* Regolazione del Sistema Renina - Angiotensina * Il complesso sistema rennina-angiotensina presiede alla regolazione della pressione arteriosa, cioè della forza esercitata dal sangue sulle pareti delle arterie, da cui dipende l'adeguata perfusione di sangue a tutti i distretti corporei; tale pressione è influenzata, tra l'altro, dalla quantità di sangue che il cuore spinge quando pompa, dalla sua forza di contrazione e dalle resistenze che si oppongono al libero scorrere del torrente ematico. Ebbene, il sistema renina-angiotensina agisce da un lato incrementando il volume del sangue (attraverso lo stimolo su sintesi e rilascio di aldosterone dalla corteccia surrenale), e dall'altro inducendo vasocostrizione. * La vasocostrizione - vale a dire la diminuzione del lume dei vasi sanguigni - indotta dal sistema renina-angiotensina, aumenta significativamente la pressione arteriosa. Ci accorgiamo di questo fenomeno quando innaffiando l'orto con un tubo di gomma ne riduciamo il calibro con le dita per aumentare la distanza raggiunta dal getto d'acqua. Altrettanto intuitivo è il fatto che questo, e con esso la pressione idrica, aumenta e diminuisce mano a mano che apriamo o chiudiamo, rispettivamente, il rubinetto. Lo stesso effetto è indotto dall'aldosterone, ormone sintetizzato dalla corteccia del surrene sotto lo stimolo del sistema renina-angiotensina. L'aldosterone agisce infatti sulla parte distale dei nefroni (unità funzionali del rene), dove determina una diminuzione dell'escrezione di sodio e di acqua, ed un aumento dell'escrezione di potassio e ioni idrogeno. La ritenzione di sodio e acqua da parte del rene aumenta il volume plasmatico e la pressione arteriosa, proprio come nell'esempio dell'acqua e del rubinetto.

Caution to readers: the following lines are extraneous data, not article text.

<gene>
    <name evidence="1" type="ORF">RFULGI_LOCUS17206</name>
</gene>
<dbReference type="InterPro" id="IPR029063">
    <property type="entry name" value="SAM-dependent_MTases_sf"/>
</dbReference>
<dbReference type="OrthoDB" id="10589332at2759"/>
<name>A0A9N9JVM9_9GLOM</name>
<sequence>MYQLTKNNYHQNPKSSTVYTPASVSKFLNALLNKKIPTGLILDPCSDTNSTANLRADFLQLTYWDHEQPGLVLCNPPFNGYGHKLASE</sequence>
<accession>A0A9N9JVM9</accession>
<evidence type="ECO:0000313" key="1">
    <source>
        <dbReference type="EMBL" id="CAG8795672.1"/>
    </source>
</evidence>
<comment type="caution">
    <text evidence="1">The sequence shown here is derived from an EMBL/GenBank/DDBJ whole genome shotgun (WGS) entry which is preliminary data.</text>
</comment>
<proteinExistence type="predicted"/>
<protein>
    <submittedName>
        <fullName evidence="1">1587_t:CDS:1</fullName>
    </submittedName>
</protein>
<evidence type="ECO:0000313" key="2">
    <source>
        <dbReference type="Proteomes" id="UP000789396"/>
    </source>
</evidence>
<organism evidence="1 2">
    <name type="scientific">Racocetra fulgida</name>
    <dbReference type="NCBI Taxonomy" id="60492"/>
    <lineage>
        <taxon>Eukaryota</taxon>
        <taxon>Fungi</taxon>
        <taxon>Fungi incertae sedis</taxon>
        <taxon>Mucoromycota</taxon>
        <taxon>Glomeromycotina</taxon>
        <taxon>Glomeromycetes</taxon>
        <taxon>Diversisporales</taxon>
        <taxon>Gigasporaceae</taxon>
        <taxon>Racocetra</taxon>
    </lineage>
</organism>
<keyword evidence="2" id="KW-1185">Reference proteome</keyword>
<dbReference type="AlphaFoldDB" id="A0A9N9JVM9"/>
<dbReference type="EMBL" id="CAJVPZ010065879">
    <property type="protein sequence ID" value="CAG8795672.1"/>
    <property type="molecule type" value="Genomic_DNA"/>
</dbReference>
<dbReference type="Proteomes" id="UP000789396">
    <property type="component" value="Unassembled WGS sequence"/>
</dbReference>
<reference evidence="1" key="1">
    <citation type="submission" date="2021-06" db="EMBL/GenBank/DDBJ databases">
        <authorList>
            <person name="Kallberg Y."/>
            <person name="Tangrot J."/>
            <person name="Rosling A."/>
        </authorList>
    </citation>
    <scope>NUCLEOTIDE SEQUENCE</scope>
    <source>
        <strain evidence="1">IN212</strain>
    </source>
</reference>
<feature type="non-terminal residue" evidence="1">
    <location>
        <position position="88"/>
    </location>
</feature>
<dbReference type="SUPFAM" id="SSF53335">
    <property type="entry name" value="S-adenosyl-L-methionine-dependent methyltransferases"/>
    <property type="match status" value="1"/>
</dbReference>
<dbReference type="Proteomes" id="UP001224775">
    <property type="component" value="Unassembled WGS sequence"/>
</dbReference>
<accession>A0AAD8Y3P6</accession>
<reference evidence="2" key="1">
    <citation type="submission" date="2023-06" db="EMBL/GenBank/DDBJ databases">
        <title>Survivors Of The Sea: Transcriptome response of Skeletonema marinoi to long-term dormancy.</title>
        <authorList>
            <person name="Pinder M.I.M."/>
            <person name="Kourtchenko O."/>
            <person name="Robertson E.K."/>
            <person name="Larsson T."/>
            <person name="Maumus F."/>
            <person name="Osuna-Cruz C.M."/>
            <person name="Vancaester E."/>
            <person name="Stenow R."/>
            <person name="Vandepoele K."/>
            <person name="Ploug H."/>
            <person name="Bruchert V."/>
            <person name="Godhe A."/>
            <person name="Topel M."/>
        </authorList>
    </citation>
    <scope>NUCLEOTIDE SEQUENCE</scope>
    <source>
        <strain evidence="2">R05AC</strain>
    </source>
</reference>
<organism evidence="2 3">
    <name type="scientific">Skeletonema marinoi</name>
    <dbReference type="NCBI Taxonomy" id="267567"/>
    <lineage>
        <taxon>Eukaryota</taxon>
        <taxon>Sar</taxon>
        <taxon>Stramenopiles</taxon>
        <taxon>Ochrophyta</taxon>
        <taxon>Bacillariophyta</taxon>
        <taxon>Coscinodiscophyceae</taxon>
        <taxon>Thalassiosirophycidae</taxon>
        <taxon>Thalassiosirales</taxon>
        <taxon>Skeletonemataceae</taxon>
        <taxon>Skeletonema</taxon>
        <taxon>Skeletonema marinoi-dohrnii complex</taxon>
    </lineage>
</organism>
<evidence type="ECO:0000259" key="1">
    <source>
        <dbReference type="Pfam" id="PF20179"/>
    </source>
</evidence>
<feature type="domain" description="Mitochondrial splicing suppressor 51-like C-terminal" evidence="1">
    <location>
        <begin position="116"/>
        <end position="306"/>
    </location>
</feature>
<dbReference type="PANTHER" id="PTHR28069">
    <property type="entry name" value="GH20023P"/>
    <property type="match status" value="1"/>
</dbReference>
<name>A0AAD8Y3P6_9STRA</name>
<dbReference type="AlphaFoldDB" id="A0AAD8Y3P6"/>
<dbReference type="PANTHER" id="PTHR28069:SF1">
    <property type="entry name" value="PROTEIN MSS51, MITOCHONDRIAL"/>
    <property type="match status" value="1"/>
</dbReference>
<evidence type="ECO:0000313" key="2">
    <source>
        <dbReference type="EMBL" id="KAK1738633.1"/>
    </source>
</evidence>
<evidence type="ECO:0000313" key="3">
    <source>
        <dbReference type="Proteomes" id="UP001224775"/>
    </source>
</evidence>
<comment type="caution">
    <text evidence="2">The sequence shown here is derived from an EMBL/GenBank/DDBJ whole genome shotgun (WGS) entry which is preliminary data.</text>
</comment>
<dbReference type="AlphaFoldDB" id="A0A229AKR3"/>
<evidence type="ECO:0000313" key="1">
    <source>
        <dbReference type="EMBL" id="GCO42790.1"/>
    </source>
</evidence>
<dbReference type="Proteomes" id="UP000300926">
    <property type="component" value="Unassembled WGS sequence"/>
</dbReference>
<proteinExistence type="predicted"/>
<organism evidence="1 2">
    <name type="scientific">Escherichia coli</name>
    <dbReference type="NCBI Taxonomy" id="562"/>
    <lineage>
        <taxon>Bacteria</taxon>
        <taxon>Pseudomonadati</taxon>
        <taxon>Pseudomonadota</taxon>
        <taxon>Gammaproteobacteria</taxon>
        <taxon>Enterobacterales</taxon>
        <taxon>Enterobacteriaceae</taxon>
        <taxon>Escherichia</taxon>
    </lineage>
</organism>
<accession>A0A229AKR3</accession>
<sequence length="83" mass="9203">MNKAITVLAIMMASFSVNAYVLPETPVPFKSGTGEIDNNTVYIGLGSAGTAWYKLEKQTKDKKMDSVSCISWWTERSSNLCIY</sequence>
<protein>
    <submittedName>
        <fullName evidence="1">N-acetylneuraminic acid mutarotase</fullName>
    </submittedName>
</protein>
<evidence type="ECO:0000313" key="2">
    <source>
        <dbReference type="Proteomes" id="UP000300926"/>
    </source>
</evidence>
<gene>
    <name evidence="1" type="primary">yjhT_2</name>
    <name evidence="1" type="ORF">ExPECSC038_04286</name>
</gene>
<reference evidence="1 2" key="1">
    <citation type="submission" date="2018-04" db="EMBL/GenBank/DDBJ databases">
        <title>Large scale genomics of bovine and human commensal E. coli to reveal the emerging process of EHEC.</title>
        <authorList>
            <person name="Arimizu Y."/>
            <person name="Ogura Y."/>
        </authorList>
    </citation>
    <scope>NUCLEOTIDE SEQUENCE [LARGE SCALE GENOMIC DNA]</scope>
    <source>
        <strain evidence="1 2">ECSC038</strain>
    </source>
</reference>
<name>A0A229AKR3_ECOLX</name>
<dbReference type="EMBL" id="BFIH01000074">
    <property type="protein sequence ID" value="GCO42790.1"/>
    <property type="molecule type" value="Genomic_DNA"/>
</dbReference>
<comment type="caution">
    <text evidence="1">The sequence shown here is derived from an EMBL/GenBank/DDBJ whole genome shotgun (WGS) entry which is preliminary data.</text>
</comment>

* Fluctuations in HR (HRV) are mediated by sympathetic (SNS) and parasympathetic (PNS) inputs to the SA node. * Rapid fluctuations in HR usually reflect PNS control only (respiratory sinus arrhythmia). * Slower fluctuations in HR reflect combined SNS and PNS + other psychological and emotional influences.
Rapid fluctuations in HR are at >10 cycles/min (respiratory frequencies) Vagal effect on HR mediated by acetylcholine binding which has an immediate effect on SA node. If HR patterns are normal, rapid fluctuations in HR are vagally modulated
The Acetylcholine Neurotransmitter binds to a receptor on a muscle once released from a neuron.
* Slower fluctuations in HR are <10 cycles per min. * SNS effect on HR is mediated by norepinephrine release which has a delayed effect on SA node * Both SNS and vagal nerve traffic fluctuate at >10 cycles/min, but the time constant for changes in SNS tone to affect HR is too long to affect HR at normal breathing frequencies.
NE blinds to the beta-receptor (Alpha subunit of G-protein). After binding, G protein links to second messenger (adenyl cyclase) which converts ATP to cAMP. cAMP activates protein kinase A which breaks ATP to ADP+phosphate which phosphorylates the pacemaker channels and increases HR Sympathetic activation takes too long to affect RSA
Approach 1 * Physiologists Paradigm HR data collected over short period of time (~5-20 min), with or without interventions, under carefully controlled laboratory conditions.